So it has been 2014 for over 36 hours in these parts and there is much rejoicing in the land. We’ve been watching snow lightly fall since the New Year arrived. We have about a foot of snow on the back patio at the moment. We should have another foot of snow by this time tomorrow.
Suffice it to say, I’m not going to be able to fly for my next lesson this afternoon.
I don’t mind the snow but I do mind all the hysteria that surrounds it. I complain about this often and sometimes loudly, but I don’t remember the general population being so terrified of snowstorms back in the day. It was rare for school to be closed, we usually ended up with an early dismissal, and it was unheard of for a school to close the night before, but that’s common place now.
This morning I listened to the local radio station on my drive to the gym and the newscaster was telling everyone to stay off the roads today due to the snowstorm. She then said four inches of snow were expected. She encouraged listeners to call 911 if they felt they were in danger.
Now, I’m all for calling 911 if you’re in danger, but unless you’re a complete tool, I don’t see how one can get stranded in four inches of snow. Four feet of snow, I can see, but four inches of snow? Drive through it. If one uses common sense and prepares by having a hat and gloves and boots and a blanket and a bottle or two of water in their vehicle, and they don’t drive into what is obviously a dangerous area, chances are pretty good that you’re going to be able to make your commute just fine.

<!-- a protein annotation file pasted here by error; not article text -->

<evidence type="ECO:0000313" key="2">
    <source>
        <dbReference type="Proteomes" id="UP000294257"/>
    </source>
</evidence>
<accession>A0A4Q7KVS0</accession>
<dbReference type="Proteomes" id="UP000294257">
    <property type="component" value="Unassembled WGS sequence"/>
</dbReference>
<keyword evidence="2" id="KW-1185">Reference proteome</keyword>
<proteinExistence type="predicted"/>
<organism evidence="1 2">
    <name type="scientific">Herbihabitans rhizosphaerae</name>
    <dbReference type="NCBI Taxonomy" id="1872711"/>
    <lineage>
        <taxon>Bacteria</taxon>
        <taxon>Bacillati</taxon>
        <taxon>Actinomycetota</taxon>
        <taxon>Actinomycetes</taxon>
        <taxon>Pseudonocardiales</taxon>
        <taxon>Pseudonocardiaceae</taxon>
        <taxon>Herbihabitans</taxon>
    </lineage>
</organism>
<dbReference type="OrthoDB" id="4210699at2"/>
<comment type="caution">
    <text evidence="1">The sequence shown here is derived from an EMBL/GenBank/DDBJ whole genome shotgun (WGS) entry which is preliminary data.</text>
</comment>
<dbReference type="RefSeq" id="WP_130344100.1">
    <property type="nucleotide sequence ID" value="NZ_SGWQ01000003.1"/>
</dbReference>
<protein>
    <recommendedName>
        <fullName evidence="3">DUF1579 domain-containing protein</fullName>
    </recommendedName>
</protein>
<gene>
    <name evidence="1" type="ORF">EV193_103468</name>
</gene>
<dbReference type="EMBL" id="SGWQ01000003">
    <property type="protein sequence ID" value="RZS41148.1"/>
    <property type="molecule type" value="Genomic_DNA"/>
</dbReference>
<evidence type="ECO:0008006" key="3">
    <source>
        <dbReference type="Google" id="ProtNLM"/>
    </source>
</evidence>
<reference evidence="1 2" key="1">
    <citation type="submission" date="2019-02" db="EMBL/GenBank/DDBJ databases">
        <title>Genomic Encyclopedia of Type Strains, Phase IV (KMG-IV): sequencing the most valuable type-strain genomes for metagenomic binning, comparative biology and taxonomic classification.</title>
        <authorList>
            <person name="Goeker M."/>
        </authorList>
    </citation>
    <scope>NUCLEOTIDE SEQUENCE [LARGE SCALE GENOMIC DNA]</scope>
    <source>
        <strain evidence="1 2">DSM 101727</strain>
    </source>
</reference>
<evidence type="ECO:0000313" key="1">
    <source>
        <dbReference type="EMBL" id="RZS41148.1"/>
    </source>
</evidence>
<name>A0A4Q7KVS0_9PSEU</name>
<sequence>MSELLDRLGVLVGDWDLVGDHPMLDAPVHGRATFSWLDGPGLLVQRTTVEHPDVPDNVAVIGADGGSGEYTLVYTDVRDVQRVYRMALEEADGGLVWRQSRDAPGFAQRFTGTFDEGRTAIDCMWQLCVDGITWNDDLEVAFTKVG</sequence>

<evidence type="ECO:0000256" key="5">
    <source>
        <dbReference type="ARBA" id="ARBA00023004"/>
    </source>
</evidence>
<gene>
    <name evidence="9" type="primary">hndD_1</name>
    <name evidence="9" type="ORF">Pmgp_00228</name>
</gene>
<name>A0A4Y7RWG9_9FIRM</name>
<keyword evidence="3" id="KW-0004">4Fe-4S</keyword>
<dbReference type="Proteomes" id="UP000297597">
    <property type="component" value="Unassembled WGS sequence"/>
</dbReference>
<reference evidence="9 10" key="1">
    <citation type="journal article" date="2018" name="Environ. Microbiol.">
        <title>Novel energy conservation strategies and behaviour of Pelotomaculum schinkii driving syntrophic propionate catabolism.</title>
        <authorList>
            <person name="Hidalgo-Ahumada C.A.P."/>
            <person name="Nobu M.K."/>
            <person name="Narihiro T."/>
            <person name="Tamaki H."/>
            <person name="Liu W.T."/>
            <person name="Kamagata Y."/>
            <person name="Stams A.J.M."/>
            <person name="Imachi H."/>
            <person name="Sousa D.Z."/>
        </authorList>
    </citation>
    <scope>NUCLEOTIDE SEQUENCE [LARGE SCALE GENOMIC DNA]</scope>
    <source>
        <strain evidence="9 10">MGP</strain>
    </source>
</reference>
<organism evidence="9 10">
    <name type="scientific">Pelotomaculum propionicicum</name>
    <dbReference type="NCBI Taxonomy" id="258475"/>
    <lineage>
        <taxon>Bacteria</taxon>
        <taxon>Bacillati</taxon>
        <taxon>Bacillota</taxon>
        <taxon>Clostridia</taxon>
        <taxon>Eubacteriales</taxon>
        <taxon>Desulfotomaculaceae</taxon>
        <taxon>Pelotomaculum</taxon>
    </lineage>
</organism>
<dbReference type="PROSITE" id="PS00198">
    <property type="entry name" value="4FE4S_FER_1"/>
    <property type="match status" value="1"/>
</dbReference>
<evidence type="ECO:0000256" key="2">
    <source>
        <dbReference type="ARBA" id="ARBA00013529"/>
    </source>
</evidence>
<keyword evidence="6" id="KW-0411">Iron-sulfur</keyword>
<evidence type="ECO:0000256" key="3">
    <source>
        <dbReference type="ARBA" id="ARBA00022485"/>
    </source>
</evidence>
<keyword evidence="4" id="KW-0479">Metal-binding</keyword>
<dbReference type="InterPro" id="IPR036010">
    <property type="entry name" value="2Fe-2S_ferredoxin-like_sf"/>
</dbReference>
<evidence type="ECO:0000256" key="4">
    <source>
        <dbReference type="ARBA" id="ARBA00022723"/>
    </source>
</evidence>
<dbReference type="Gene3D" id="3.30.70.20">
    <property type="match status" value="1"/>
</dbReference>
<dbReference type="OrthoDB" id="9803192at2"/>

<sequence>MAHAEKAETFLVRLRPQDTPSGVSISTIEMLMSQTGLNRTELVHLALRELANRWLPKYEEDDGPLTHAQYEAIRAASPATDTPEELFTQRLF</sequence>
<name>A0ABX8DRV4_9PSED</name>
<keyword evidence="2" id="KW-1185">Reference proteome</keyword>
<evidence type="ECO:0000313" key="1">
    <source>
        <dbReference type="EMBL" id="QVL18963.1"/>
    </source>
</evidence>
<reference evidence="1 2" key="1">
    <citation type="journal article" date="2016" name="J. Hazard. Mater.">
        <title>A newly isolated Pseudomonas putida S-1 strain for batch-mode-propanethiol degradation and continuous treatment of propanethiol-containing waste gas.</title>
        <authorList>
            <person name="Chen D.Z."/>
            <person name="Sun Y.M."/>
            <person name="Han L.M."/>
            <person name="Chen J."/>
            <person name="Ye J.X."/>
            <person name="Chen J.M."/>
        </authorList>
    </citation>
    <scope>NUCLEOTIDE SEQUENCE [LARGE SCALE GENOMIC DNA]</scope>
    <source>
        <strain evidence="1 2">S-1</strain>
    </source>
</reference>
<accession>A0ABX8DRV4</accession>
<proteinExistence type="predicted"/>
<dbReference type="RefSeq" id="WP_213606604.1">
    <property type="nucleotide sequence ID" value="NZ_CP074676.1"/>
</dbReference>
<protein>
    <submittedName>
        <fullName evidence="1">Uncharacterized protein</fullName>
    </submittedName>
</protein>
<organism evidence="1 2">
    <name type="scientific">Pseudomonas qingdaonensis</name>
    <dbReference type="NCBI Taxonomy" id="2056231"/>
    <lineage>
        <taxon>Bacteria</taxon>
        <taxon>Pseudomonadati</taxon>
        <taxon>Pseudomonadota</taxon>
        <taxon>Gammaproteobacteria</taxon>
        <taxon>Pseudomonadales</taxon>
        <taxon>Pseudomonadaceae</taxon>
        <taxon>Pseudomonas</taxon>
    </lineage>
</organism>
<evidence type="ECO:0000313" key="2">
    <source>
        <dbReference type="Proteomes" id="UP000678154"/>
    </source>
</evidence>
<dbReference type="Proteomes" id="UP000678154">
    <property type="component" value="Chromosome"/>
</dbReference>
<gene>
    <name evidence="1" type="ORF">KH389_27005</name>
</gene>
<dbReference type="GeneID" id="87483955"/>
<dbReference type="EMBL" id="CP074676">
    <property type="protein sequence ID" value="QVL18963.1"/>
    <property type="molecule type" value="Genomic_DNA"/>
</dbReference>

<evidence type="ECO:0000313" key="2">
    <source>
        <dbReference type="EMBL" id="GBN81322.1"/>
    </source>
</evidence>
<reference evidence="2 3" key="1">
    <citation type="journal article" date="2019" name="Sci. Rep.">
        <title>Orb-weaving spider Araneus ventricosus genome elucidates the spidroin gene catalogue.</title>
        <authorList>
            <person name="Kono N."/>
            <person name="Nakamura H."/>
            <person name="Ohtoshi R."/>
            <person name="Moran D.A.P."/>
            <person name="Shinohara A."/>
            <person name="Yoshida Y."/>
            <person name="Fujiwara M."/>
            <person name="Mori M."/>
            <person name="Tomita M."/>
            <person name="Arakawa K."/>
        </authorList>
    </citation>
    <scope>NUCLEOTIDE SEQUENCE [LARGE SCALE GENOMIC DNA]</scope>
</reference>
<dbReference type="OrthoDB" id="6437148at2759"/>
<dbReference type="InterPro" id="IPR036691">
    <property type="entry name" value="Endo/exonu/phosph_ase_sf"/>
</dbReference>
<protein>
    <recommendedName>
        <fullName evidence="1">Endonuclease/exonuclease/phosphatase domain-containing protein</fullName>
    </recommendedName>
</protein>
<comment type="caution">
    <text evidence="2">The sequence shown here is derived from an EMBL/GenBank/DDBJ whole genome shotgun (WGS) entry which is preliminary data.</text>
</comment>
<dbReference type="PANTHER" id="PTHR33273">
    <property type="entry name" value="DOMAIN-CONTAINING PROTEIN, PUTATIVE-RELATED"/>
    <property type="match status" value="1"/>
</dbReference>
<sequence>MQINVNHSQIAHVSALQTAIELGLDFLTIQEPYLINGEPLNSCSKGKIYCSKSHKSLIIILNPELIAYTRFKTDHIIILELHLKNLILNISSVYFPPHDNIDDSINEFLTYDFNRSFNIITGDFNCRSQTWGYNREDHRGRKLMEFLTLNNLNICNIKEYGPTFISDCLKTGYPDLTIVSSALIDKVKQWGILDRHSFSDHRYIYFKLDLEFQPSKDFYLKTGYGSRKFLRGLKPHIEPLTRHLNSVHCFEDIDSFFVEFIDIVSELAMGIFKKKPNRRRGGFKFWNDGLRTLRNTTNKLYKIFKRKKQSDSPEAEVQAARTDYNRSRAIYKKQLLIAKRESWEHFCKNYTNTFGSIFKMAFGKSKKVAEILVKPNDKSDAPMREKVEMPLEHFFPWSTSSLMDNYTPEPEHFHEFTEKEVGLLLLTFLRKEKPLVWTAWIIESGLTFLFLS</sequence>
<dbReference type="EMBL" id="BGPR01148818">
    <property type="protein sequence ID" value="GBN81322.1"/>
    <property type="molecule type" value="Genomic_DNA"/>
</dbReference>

In fifth grade I remember being stuck at school until nearly 5:00 p.m. due to a snowstorm blowing through. (I remember being excited about the fact that I was see the classroom clocks at “5:00” since I had never seen that before and I have always been a huge geek). One by one the buses would come back from the preceding high school run, the principal would announce the bus number over the intercom and a few more students would be able to leave. Since we lived away from town and our bus went to the outer reaches of the district, bus 53 was one of the last buses to get called. We survived the ordeal just fine and we got home just as Dad was getting back from his day at the store. There were no hysterics. Mom was a little worried but she wasn’t a sobbing mess or anything. Common sense. That’s all that’s needed in these situations.
There doesn’t seem to be a lot of that anymore.